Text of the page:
A treeless landscape and the Grashagakvisl River in southern Iceland. Credit: Taylor Perron
Down on Earth, river networks are not just dynamic players that link a hydrologic cycle with a physical landscape. They’re also connected to a larger, living environment – and in the past few years, the Surface Processes group has been spending more time investigating these unique connections.
Stokes’s research, for example, is centered on how river patterns in the southern and central Appalachian Mountains have changed over time. But she’s looking at it in a larger context: how the physical landscape connects to biological diversity. The Upper Tennessee River Basin has more freshwater fish species than all of Europe, and Stokes has teamed up with fish biologists to try to connect the historical dots between a perpetually changing mountain landscape and the startling amount of biodiversity among the fish that evolved to live there.
Her current focus is the Greenfin Darter (Nothonotus chlorobranchius), a slender brownish-green fish living in sections of rivers that flow through metamorphic rock. In the present day, multiple populations of this fish species are isolated from one another by long stretches of river that pass through a different type of rock, a habitat these fish don’t use. But genetic profiles of these fish show that at some point in the past, their populations overlapped.
Coupling this biological information with data on the area’s geology, Stokes is working to identify the past river patterns and landscape shapes that would have physically connected sections of metamorphic rock in the right places and at the right times to match up with the genetic history of these now-distinct fish populations.
Her efforts both illuminate the history of a changing landscape and show how the landscape itself can cause evolution – splitting fish populations into separate groups which then evolve in slightly different ways until eventually they become separate species. This holistic approach has the potential to aid conservation efforts in the present day. “In order to conserve [Earth’s] biodiversity, it is essential that we understand where it came from,” says Stokes.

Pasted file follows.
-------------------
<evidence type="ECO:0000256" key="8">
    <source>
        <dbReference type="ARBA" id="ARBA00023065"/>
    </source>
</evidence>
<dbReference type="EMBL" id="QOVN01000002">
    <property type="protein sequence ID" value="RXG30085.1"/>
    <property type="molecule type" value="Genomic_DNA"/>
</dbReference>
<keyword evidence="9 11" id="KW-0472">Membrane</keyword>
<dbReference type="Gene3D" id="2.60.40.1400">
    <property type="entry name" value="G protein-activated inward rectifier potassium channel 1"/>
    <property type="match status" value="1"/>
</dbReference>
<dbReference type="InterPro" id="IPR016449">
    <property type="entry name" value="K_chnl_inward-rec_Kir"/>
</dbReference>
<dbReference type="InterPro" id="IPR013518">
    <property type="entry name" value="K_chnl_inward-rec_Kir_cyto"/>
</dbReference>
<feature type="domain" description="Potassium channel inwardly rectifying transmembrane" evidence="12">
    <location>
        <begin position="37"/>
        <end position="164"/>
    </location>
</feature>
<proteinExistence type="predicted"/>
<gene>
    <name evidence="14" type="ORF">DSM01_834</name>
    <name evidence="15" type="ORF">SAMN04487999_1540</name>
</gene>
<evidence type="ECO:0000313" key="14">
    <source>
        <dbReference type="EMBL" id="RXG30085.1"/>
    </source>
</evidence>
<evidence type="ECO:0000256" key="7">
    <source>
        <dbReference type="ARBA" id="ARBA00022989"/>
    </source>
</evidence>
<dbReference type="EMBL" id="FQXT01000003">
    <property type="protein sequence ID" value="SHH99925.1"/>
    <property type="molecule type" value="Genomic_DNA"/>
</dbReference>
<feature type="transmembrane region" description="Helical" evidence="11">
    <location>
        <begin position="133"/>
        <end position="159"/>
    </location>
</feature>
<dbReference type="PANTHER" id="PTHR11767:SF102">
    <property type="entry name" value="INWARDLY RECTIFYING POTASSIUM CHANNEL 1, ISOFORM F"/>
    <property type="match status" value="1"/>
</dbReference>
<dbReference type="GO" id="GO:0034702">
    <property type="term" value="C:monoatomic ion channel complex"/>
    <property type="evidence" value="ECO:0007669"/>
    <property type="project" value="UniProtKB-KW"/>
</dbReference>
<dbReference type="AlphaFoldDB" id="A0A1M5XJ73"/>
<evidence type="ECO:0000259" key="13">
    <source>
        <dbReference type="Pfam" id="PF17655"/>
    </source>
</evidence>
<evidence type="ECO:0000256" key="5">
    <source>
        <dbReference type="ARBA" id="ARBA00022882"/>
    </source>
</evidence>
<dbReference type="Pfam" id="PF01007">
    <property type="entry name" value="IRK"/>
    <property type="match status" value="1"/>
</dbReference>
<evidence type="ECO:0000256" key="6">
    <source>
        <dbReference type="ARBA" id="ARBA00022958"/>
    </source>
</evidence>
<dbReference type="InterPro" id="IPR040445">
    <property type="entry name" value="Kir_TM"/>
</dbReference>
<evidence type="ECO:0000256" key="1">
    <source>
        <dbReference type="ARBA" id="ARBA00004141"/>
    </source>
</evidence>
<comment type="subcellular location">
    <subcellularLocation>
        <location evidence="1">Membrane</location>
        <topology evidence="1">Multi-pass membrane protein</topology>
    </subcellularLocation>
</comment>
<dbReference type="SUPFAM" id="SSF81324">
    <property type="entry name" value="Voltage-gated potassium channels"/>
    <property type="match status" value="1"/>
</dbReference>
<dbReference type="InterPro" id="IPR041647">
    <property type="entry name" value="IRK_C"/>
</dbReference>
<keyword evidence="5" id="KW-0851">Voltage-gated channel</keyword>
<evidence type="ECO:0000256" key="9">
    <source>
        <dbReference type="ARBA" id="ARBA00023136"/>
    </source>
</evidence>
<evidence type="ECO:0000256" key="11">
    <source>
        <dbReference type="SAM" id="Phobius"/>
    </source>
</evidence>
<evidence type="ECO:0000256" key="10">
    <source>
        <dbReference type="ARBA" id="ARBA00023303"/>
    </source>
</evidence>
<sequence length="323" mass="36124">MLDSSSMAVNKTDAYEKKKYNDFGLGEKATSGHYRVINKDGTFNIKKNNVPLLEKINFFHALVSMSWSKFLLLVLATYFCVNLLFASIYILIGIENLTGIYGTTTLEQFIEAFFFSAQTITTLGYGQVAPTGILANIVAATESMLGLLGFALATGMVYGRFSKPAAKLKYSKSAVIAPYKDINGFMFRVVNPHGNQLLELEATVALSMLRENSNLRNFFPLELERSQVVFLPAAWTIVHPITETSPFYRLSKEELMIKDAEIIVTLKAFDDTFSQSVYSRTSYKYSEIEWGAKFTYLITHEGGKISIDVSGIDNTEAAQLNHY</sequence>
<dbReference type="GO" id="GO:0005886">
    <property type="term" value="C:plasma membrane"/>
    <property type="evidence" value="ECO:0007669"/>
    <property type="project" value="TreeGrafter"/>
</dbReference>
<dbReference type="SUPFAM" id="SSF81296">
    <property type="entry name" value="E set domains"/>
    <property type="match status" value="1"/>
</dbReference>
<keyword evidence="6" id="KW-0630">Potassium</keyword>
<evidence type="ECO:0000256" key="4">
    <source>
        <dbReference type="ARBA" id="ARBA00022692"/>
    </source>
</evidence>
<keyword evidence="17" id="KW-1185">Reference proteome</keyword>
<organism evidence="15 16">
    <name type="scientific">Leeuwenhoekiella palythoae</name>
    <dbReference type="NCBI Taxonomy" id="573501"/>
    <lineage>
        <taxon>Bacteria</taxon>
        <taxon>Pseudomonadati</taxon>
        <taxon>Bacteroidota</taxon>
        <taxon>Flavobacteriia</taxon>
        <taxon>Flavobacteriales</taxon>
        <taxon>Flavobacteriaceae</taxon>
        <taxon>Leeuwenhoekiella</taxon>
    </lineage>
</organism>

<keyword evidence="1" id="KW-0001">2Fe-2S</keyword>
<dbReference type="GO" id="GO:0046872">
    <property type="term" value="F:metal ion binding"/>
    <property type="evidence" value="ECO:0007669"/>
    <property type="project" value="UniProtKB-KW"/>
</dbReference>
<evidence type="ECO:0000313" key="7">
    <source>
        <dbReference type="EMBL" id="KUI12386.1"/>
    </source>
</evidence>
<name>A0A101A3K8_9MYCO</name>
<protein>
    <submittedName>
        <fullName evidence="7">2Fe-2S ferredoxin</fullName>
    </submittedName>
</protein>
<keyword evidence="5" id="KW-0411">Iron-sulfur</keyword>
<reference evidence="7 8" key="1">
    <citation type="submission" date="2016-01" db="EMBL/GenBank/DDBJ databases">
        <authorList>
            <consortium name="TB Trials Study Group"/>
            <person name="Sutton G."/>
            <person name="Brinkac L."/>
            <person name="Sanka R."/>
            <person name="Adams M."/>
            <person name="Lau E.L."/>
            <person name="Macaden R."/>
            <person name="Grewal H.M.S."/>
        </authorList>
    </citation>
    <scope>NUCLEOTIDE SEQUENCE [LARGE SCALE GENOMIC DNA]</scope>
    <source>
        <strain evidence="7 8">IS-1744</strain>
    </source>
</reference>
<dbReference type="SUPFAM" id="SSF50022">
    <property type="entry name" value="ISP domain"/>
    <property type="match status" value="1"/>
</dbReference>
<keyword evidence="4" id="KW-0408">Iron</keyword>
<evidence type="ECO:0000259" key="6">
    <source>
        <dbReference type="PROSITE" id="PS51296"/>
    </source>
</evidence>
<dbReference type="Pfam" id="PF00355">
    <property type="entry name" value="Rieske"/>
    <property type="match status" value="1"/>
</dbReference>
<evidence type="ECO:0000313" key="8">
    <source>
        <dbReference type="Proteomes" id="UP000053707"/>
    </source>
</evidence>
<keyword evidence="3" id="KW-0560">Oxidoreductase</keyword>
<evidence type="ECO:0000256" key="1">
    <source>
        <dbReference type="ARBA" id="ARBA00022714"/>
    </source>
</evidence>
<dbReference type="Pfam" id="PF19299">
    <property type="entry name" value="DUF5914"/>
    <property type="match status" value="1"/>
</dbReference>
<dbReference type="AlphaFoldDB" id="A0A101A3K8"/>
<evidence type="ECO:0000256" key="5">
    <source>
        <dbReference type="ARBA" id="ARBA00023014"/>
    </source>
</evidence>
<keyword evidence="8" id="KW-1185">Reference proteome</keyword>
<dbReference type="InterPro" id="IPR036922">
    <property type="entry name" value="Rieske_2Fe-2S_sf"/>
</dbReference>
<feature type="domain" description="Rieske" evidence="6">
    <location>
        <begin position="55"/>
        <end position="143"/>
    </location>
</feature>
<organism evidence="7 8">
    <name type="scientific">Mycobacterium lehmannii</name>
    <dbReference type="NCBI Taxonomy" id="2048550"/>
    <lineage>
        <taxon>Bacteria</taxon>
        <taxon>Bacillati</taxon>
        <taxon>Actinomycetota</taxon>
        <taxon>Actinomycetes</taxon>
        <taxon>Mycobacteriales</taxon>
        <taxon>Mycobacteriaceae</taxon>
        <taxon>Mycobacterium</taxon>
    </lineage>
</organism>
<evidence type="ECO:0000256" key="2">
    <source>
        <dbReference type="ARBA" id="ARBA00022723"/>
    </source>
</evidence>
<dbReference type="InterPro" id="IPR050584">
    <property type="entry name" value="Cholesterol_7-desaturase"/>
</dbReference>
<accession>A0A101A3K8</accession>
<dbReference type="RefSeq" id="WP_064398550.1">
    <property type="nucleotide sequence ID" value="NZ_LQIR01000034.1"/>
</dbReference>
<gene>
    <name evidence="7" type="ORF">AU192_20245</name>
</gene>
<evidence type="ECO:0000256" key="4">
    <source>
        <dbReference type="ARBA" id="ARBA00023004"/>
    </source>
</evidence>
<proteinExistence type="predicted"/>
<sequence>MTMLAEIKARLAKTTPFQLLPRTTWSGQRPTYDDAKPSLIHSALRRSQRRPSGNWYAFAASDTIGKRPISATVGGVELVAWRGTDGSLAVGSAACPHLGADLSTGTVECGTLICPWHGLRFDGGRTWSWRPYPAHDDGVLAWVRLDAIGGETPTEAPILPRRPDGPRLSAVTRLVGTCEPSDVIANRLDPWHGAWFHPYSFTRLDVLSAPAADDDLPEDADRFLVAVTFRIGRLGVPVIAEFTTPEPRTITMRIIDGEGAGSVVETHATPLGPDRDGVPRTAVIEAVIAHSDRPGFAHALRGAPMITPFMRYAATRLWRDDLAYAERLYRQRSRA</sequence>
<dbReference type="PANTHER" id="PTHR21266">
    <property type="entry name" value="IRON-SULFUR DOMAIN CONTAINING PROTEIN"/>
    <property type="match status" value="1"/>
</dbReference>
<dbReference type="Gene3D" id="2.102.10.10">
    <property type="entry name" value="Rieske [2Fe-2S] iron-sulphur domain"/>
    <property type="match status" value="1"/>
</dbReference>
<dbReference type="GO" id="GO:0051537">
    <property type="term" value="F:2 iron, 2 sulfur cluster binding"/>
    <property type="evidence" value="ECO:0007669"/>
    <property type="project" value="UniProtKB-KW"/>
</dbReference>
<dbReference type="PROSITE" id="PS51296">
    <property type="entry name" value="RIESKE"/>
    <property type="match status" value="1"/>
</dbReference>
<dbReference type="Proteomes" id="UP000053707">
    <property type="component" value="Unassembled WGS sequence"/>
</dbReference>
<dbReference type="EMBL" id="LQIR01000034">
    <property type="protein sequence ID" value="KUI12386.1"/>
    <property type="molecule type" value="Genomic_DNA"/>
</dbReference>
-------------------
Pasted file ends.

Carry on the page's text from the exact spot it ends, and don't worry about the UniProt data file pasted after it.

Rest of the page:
Navigating multiple research spheres isn’t always easy. “Sometimes you're talking about the same thing, but you're actually talking about separate things,” says Stokes with a smile, regarding collaborations with both geologists and biologists. Nonetheless, the collaborative spirit of her work is echoed throughout the Surface Processes group.
Building off her Appalachian river research, Stokes recently co-wrote a paper with another of the group’s PhD students, Sam Goldberg, about how the Amazon River is “stealing” water from the nearby Rio Orinoco. Goldberg, who focuses on how climate has shaped the Amazon basin, in turn collaborates closely with postdoctoral researcher Morgan Schmidt, the group’s resident archaeologist who specializes in the Amazon region. Schmidt studies the carbon-rich soil associated with riverside indigenous settlements – another link between rivers and the living environment.
These Earth-bound research efforts intertwine with insights from those group members focused on the heavens, with each project complementing the others. Nowadays, that synthesis of ideas happens mostly over Zoom – but that doesn’t hamper the synergy of this group.
“You always want to be learning as a scientist,” says Stokes. “I'm excited just to constantly be learning about new and different things.”
This research was supported, in part, by the Martin Family Society of Fellows for Sustainability, the mTerra Catalyst Fund, the MIT Abdul Latif Jameel Water & Food Systems Lab, NASA, and the National Science Foundation.
Story Image: Biodiversity inventory with Tennessee Valley Authority (TVA) biologists in the Tennessee River basin. Credit: Sean Gallen